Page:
Safety and security are often seen in light of crime, disorder and fear. This fuels a political and social climate obsessed with a negative logic of ‘fighting’ criminals, ‘controlling’ populations, and ‘excluding’ unwanted others. Other, more positive or constitutive, discourses and practices about safety and security have fallen out of fashion. But what alternatives to contemporary processes of securitization and criminalization can be imagined when starting from a positive critique of security? Which theoretical and empirical resources support and inspire more positive notions of security?
This multidisciplinary volume brings together a team of renowned scholars to stress that security also includes notions of care, trust and belonging. By taking the concept of security beyond traditional criminal law, the scholars in this volume bring cuttingedge theoretical and empirical analyses on the importance of human connectedness, community building and feelings of solidarity as a way to resist hegemonic and negative meanings of security. This volume will appeal to researchers in the fields of criminology, political science, sociology, philosophy and security studies.
“Given that the field of Criminology has become saturated with the defense and critiques of ‘law and order,’ ‘the punitive turn,’ and ‘the exceptional state,’ the case for a Positive Criminology is refreshingly innovative and imaginative. The book invites us to explore how safe communities might be built upon principles of interdependence, community, and cooperation. Drawing upon a wide variety of disciplines, the authors rescue Criminology from its theoretical provincialism. With lively and coherent contributions, this book is a must read for practitioners and academics looking for new ways of thinking about old problems.” – Tony Platt, member of editorial board of Social Justice; visiting professor in Justice Studies, San Jose State University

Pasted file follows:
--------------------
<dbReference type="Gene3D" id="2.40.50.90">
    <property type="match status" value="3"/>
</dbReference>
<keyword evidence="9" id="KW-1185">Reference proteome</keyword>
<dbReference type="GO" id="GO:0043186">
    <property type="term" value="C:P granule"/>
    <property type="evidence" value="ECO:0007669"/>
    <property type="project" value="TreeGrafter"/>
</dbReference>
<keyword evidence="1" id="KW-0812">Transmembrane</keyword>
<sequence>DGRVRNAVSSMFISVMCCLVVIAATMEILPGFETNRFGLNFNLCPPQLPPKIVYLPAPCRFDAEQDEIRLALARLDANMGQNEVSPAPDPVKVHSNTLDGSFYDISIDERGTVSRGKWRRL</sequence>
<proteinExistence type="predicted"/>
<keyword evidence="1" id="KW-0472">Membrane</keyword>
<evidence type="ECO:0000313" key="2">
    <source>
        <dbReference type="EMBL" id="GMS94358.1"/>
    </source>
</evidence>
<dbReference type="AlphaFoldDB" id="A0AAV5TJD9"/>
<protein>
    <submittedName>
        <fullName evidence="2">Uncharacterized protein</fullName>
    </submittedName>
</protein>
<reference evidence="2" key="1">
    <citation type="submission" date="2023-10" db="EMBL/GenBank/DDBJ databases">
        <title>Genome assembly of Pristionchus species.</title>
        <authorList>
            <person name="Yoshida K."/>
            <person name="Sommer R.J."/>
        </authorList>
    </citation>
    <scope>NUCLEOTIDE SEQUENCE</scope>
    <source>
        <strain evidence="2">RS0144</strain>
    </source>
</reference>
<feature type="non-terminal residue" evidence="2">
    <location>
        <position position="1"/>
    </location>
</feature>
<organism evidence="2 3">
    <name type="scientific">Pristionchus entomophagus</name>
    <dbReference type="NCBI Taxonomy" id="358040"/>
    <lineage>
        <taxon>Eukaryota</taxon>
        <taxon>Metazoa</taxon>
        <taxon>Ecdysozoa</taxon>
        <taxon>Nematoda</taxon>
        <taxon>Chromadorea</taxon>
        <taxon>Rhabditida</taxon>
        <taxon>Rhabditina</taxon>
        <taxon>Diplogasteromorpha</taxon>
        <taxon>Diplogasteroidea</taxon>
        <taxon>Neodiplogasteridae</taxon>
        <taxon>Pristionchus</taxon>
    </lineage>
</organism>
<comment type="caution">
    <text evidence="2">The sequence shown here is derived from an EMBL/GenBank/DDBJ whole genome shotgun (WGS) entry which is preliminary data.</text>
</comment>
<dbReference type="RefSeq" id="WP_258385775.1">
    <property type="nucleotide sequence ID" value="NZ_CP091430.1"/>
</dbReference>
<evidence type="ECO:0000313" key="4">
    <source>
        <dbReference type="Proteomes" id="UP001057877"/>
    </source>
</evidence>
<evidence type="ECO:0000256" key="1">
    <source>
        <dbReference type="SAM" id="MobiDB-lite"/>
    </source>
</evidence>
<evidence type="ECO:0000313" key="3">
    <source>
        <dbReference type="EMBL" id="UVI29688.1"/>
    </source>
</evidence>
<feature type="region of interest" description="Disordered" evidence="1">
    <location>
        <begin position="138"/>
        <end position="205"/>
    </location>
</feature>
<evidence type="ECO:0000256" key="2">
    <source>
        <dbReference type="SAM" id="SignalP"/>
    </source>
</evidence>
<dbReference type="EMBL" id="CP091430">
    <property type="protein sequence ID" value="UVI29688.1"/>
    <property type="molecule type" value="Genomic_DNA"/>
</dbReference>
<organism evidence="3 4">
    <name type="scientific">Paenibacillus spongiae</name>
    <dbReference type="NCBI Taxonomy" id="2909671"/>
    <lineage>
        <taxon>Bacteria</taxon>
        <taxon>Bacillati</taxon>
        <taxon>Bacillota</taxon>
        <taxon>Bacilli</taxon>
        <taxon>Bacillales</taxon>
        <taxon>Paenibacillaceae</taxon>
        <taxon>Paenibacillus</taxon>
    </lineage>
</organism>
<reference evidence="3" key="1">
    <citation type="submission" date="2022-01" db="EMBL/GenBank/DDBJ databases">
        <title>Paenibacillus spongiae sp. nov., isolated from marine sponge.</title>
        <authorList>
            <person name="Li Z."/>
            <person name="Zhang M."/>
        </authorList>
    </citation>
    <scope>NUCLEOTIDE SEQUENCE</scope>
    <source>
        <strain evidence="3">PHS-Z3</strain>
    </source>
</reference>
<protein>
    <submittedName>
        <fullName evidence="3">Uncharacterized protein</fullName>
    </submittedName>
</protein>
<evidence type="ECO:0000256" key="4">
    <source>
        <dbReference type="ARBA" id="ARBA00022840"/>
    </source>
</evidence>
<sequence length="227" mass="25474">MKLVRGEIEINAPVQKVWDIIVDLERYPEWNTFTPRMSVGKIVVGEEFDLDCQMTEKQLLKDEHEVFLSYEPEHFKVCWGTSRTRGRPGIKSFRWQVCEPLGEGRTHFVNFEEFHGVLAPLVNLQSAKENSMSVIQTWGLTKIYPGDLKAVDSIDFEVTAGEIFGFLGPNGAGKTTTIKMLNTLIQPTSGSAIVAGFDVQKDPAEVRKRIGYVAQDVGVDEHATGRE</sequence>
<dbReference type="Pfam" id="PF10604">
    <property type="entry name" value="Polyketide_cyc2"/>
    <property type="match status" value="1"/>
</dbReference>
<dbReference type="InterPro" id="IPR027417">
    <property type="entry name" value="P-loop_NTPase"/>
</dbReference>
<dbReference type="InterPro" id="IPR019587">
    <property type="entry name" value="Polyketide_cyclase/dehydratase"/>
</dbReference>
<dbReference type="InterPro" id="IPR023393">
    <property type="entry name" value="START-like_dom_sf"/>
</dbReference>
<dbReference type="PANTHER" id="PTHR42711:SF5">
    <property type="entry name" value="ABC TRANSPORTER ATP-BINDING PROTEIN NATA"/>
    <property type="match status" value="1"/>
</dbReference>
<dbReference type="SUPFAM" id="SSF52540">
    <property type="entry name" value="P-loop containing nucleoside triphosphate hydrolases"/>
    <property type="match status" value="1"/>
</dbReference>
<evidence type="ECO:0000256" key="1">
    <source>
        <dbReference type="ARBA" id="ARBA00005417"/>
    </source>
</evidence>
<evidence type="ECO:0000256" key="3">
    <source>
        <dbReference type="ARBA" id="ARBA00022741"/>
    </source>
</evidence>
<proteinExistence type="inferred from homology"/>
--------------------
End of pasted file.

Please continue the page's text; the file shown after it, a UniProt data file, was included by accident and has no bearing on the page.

“This book counters the common focus of previous studies in viewing security as a negative, by focussing on the very different ways security can and does engender good. It engages with a wide array of disciplines, including those not typically associated with security, and introduces and reevaluates a wide range of theories. Most importantly, this book offers new insights and introduces a road to new ways of thinking. The editors are to be commended for bringing such a diverse range of writers together around a theme in such urgent need of development.” – Martin Gill, Professor in Criminology and Director of Perpetuity Research & Consultancy International
“This book provides a blend of philosophical inquiry and sociological analysis that occasions rethinking of the criminological enterprise. The editors make the case for a critical criminology that embraces a robust notion of security and rejects the development of exclusive societies. What is made evident is that neo-liberal ideology has compromised the social sciences, especially Criminology, where ideas about order and justice are typically vaguely related or unrelated. Re-establishing the intrinsic relationship between order and justice is part of what makes this a great book.” – Louis Kontos, Assistant Professor of Sociology at John Jay College of Criminal Justice